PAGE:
or increases".

this same idea works with software. you don't see software as an end
product. you see it as something that is evolving over time. and whenever
you send money to a company for software, in this new system the idea
is that "I like this software, and I want to see it grow. here is my
contribution to that".

another interesting area is that of patents, and I see this dissolving
in the same way. a patent is like trying to put a lock on an idea. but
gradually people will realize, only ideas that are implemented have
any value. you can't profit and lock an idea at the same time. 
*dissemination* of ideas is what leads to profit, not locking them up.

hence there will be an economic incentive to an inventor to give away
his ideas for free, at first. in the old system, where one thinks of an idea 
as a "thing", this sounds preposterous. but in a new culture where ideas
are seen as things that need to be cultivated and grown to work, it will
seem eminently sensible. the inventor is releasing his idea to the world,
saying "I can expand on this idea, even turn it into a reality, if
you send me money". other people can of course steal the idea, but there
is no value in the idea itself: the value is in the development of it
into evolved new states, or the intellectual expertise of the inventor.

in short, microcurrency could have quite a liberating and revolutionary
effect on economics as we know it. in the current system, people are not
paid for tiny contributions to the whole. the contributions have to be
"packaged up" into something like a magazine before individuals can get
any profit. a new system may allow people to be compensated directly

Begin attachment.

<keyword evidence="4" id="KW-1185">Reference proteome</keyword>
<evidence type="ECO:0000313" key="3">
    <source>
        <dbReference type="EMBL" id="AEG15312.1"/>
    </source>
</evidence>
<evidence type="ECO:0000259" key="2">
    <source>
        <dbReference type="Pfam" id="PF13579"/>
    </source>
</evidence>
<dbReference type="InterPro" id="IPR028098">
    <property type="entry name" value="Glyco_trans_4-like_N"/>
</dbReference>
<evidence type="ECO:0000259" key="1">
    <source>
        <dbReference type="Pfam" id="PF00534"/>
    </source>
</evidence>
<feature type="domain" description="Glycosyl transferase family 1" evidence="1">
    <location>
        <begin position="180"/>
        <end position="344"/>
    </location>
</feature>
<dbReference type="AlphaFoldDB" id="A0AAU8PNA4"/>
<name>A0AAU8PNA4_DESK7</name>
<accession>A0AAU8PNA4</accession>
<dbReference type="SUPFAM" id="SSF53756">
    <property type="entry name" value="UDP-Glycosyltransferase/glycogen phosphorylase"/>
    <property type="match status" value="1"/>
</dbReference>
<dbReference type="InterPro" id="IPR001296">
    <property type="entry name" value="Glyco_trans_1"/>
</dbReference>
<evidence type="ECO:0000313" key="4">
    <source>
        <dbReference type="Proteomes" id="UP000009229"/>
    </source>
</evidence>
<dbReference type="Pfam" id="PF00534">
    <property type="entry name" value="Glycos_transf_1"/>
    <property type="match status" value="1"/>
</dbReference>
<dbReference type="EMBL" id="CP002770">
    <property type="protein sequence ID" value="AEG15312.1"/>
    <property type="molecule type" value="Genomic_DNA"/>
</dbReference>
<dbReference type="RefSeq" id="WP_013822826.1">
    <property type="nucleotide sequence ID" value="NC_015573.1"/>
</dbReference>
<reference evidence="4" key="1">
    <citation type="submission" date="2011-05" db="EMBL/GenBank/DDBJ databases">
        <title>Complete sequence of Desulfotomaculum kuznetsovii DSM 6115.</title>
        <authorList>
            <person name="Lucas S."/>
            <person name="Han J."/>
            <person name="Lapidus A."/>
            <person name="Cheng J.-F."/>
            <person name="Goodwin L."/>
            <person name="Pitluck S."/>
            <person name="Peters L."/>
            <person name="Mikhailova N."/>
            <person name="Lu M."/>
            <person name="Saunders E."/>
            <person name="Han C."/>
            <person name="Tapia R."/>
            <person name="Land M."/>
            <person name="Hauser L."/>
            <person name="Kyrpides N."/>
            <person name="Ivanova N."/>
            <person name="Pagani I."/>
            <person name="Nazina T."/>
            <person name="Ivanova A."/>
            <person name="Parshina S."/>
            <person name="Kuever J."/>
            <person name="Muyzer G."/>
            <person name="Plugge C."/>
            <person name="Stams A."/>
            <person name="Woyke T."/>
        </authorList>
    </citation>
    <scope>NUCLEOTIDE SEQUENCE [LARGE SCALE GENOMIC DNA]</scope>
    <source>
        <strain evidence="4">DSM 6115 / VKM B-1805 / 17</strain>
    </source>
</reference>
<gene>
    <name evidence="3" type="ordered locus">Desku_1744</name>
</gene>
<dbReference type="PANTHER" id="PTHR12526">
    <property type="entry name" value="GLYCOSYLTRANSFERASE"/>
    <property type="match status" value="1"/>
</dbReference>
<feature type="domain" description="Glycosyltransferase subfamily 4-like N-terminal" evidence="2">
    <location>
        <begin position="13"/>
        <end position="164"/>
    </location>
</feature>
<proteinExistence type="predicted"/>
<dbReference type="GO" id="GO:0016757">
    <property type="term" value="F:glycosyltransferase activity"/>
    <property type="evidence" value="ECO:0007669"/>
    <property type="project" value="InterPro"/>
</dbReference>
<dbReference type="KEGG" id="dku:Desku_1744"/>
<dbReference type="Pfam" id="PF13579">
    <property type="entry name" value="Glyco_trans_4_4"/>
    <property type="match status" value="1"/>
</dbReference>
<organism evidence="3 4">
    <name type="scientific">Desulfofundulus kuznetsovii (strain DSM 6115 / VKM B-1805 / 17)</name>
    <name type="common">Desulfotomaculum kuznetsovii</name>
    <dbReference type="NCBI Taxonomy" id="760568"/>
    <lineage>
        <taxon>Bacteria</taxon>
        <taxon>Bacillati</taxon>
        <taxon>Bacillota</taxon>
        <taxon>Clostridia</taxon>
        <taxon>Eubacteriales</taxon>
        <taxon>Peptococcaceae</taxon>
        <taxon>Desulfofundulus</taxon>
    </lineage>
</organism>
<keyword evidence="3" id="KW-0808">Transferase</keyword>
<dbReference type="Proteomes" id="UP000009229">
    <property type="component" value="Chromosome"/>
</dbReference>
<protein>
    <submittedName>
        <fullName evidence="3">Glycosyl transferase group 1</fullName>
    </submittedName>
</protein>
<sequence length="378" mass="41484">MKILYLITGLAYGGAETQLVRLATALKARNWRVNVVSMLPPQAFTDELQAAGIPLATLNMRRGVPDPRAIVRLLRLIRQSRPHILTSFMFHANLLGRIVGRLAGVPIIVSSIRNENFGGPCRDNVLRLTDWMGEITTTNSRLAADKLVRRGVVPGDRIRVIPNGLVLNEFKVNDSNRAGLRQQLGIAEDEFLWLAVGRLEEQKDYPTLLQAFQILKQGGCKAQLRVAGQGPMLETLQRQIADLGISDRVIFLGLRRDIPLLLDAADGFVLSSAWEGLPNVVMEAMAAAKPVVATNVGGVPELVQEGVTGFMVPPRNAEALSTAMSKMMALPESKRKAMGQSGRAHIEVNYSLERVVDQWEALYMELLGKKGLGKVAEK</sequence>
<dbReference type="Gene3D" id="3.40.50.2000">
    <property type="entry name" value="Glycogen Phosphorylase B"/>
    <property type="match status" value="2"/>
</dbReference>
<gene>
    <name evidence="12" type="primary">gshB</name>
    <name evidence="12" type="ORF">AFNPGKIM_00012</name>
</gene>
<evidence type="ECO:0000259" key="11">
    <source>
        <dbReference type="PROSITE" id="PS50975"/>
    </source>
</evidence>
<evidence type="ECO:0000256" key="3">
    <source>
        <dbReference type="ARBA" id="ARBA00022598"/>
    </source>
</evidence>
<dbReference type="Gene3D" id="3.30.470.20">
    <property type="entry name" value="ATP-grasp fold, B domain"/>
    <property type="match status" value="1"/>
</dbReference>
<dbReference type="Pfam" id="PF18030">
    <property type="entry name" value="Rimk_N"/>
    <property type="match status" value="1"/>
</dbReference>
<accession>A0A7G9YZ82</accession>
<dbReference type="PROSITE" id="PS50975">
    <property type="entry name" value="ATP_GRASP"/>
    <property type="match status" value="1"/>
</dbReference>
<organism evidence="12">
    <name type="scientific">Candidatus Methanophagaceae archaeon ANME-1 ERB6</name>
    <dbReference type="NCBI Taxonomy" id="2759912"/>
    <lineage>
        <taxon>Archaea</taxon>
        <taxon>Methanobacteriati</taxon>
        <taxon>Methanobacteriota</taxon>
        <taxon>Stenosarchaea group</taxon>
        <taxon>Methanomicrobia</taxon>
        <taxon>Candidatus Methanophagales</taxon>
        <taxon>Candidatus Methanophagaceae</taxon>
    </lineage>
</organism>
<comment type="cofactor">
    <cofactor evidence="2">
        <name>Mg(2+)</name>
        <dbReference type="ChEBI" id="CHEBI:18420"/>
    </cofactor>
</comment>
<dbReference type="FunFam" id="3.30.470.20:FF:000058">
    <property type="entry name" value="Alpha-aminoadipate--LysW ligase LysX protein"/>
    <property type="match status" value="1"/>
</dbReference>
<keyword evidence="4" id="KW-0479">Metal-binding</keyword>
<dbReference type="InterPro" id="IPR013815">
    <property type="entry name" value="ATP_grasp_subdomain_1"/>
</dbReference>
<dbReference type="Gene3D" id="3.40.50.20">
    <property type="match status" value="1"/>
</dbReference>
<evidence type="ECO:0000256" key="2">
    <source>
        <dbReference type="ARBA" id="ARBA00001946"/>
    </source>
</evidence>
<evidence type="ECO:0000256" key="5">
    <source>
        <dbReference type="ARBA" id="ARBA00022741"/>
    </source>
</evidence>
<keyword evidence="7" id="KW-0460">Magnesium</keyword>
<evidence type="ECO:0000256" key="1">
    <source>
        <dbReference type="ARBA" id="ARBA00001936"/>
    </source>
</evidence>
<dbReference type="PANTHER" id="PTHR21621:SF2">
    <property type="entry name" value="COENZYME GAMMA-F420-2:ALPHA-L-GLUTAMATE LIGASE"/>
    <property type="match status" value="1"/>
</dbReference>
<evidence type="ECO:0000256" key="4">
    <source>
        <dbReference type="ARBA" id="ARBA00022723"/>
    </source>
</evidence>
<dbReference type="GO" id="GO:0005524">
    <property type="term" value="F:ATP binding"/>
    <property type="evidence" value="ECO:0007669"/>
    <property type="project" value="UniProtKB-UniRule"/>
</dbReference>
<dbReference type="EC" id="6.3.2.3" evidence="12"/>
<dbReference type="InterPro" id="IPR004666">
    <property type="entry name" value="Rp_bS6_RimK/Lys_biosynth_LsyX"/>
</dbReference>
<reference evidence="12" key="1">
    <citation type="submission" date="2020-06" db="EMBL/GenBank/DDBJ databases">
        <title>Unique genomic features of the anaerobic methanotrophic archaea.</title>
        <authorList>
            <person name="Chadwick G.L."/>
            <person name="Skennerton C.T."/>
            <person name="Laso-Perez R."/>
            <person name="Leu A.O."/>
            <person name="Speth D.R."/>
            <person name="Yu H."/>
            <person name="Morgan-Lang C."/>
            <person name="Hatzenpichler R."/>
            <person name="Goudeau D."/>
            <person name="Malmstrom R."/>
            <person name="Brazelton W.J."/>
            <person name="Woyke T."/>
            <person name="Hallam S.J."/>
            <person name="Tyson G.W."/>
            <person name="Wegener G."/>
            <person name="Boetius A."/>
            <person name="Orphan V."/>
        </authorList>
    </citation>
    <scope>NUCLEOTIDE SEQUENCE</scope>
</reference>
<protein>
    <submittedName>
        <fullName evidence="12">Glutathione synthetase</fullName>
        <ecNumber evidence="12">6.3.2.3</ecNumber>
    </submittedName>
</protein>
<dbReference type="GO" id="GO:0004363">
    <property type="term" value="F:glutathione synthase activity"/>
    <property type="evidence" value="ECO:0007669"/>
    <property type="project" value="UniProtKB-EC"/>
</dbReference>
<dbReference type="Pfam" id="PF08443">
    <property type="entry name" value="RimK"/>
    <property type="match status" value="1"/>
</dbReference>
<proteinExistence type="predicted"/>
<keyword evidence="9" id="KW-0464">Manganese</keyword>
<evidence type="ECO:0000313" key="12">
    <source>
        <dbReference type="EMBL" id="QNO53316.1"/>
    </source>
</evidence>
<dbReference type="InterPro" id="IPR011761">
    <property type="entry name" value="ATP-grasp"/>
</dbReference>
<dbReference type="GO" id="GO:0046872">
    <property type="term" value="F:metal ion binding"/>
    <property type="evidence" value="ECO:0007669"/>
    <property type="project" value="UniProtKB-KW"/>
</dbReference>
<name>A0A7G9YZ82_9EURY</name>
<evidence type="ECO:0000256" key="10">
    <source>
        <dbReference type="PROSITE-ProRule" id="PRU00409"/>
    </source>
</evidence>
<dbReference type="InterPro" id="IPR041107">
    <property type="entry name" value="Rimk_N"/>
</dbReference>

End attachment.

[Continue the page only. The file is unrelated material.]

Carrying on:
for things that are hard to quantify.

 how much was Markoff's last article
worth in the NYT? that's impossible to figure out. but if you had a 
microcurrency, you can calculate exactly how much money people sent to 
Markoff for his last article. say, across the world, it totalled $843.16.
such a sum is not inconceivable. and over time it would be enough for
him to make a salary over the whole year on, perhaps!! I'm arguing that
this is increasingly going to become VIABLE over the next few years
with cyberspace and microcurrency.

the beauty of this system is that this increased granularity filters
down to individual pieces such as a single piece of writing, a single
software program, single contributions by individual people that can
be rewarded tangibly. that's all that currency is, in its most basic
form: a system whereby members of a society say to each other, 
"please continue to do that for me, do more of it, and do it even better--
because I value it *this* much!!"

there is a lot of ink in the press lately about the Netscape/Java
assault on the Microsoft bastion. I think there is something more
important conceptually going on at a lower level. Microsoft has never
released a product for free to the world. they are still in the old
paradigm, "you have to control something to prosper". they are at
this minute coming out with a PROPRIETARY (read: "you have to lock something
to profit from it") alternative to Java. Netscape understands the contrary
philosophy BEAUTIFULLY. you write the software, and DISTRIBUTE IT FOR FREE.
same with Java: you create OPEN STANDARDS. these companies don't fully
understand what direction they are going in (notice how they are only
committing to the idea of free software or standards "from the start", but
not afterwards), but I think they are the precursors to a radically 
transformed economic system based on cyberspace microcurrency. 

the microcurrency situation can even be set up in a company. "whoever
codes this computer problem will receive [x] dollars from the company".
the whole economic system becomes a fluid, pulsing entity that filters
down to the tiniest fraction of value and gives each individual a 
quantitative value on his contribution. companies talk about "incentive
systems" today, but perhaps the entire economy will become an enormous
incentive system in this way in the future!!

in this system, ultimately, I think the whole concept that someone "buys a 
product" will dissolve into the idea that "one rewards intellectual
productivity to bring more of the same". it's as fundamental and 
intuitive as the difference between atoms and bits.